Saturday, 8 August 2009

The government gives you a free house - then what?

Three bedrooms, 12 occupants, 10 years of waiting - that is the title of a story from The Australian earlier this week. I read it over breakfast on Thursday, and unfortunately, the online version of the story is not accompanied by the photo that was used in the paper edition.

On Friday, a letter appeared in the paper about this story, and I just noticed that it has attracted some comments.

The photo was quite stunning - stunning for what was not in it. The photo appeared to show the lounge or living room of the house in question - I'm not sure of that exactly, as the caption was not that explicit.

Apart from some scribblings on the wall, the room was empty, bar a sleeping mat in one corner.

No table. No chairs. No book cases. No sideboard. No carpets. No paintings. No books. Nothing.

And this family have lived there for 10 years.

One might ask, "Where are your chairs?"

The usual answer would be along the lines of, "Chairs are not culturally appropriate for Aboriginals. They prefer sitting on the ground."

Right.

To start with, Aboriginal culture is not some monolithic, homogeneous thing. Whilst there may in fact be an Aboriginal clan that has developed a cultural rule against chairs, I am sure that there are plenty of other clans that have different rules.

I say it has fuck all to do with culture and everything to do with poverty.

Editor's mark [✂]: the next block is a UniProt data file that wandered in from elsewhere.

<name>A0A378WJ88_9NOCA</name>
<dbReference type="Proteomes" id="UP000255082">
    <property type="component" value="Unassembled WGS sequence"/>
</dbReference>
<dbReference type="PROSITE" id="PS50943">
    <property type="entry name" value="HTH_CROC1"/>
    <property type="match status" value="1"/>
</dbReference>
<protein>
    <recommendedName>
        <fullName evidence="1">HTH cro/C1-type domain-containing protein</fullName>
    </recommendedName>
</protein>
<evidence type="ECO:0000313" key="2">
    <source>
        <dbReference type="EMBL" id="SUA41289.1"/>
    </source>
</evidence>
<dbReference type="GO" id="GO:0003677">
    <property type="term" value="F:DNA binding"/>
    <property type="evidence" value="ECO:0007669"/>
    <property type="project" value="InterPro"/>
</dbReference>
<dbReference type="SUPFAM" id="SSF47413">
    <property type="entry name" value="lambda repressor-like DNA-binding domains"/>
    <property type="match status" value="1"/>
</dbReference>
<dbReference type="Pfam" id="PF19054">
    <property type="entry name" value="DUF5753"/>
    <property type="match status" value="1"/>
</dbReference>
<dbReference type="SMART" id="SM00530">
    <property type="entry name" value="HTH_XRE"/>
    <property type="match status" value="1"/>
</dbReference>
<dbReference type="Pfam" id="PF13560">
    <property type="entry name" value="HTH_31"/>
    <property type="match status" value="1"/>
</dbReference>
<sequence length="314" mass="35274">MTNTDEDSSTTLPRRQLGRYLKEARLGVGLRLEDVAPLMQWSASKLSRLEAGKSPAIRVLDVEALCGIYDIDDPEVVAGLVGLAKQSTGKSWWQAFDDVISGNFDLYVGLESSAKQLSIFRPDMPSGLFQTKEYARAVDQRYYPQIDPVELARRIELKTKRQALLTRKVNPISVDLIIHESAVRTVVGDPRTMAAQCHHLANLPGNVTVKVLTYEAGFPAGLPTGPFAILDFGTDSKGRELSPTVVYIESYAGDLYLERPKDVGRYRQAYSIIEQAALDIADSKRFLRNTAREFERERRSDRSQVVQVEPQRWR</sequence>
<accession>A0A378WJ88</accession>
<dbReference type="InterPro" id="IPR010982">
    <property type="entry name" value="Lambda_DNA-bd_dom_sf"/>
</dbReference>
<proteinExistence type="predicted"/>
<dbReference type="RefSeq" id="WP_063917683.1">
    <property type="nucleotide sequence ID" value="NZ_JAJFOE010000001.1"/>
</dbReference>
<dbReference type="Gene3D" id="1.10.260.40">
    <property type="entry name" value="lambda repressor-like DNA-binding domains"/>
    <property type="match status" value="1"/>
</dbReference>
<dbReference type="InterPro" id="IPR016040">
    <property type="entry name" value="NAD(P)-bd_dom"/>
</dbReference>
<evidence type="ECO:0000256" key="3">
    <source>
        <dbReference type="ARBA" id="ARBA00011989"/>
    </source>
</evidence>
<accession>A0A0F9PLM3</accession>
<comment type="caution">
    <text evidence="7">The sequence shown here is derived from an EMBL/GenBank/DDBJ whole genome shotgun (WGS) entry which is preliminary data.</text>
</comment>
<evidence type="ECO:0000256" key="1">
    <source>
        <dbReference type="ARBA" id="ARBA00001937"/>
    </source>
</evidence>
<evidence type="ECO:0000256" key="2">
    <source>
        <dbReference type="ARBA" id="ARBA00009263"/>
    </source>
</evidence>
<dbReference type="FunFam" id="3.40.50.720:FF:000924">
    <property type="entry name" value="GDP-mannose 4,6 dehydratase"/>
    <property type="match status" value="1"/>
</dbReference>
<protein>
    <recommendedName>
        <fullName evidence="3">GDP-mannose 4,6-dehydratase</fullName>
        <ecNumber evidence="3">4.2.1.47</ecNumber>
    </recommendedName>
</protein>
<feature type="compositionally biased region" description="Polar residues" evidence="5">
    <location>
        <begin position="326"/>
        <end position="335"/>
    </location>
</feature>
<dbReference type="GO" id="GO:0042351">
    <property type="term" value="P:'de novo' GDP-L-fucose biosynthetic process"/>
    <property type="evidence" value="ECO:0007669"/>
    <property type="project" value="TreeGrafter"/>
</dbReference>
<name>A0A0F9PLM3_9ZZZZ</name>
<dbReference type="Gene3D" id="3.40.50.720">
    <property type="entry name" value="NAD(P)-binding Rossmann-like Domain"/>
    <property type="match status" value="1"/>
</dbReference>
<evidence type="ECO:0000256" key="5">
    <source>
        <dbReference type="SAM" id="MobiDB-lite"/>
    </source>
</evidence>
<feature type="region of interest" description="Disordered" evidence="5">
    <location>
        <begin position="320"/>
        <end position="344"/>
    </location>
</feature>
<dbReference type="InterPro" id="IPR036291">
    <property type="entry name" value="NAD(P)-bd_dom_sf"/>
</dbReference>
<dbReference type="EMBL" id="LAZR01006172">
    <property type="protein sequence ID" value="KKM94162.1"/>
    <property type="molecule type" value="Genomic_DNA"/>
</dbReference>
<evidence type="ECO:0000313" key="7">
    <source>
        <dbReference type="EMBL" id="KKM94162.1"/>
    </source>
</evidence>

If you walked into a house owned by one of the "big men", I'm sure it would be full of chairs. Dining chairs, sofas, arm chairs, office chairs, chaise lounges and so on. The rich have furniture, the poor squat in the dirt. The rich fellas, whether they be blackfellas or whitefellas, who have grown fat from the spoils system that is Aboriginal affairs, fob off questions from stupid white southern journalists by use of the word "culture". I'm over it.

If we journeyed back 1000 years into my ancestry and visited the auld country, we'd find that the king and nobles had chairs - the king in fact had a throne - the bishops and clergy had chairs, the merchants and artisans had chairs, and the peasants sat in the dirt. The peasants sat in the dirt because they were too busted arse broke to own furniture.

And so it is today.

So I wonder, what is the point of giving a new house to someone who has not accumulated a single stick of furniture over the time that they have bred five children; children old enough to have produced three grandchildren. (By the way, the numbers in the story do not add up. It mentions the main protagonist and five children and three grandchildren, but says 12 people live there. Who are the missing three?)

By the way, the photo also showed scribblings on the wall behind the occupants. The letter writer picked that up, describing it as graffiti. I wouldn't call it that, but I did note one thing - it was all about five feet above the ground. One thing I know about young kids is that some of them write on the walls - ours don't, but I have seen others doing it. They tend to write about a foot or so off the ground, as that is as high as a 4 or 5 year old can reach. The scribblings in the house in question were clearly done by teenagers or grown ups - people who you would expect would know better. When adults are doing childish things, that's a worry.

3 comments:

kae said...

We should build them more houses at a million a pop so that they're not so crowded....

Inspector Leviathan Hobbes said...

Maybe the missing 3 people out of the 12 are what they use as chairs?

kae said...

Hmm

Inspector Hobbes has a point.

Perhaps they need to be packed in like sardines.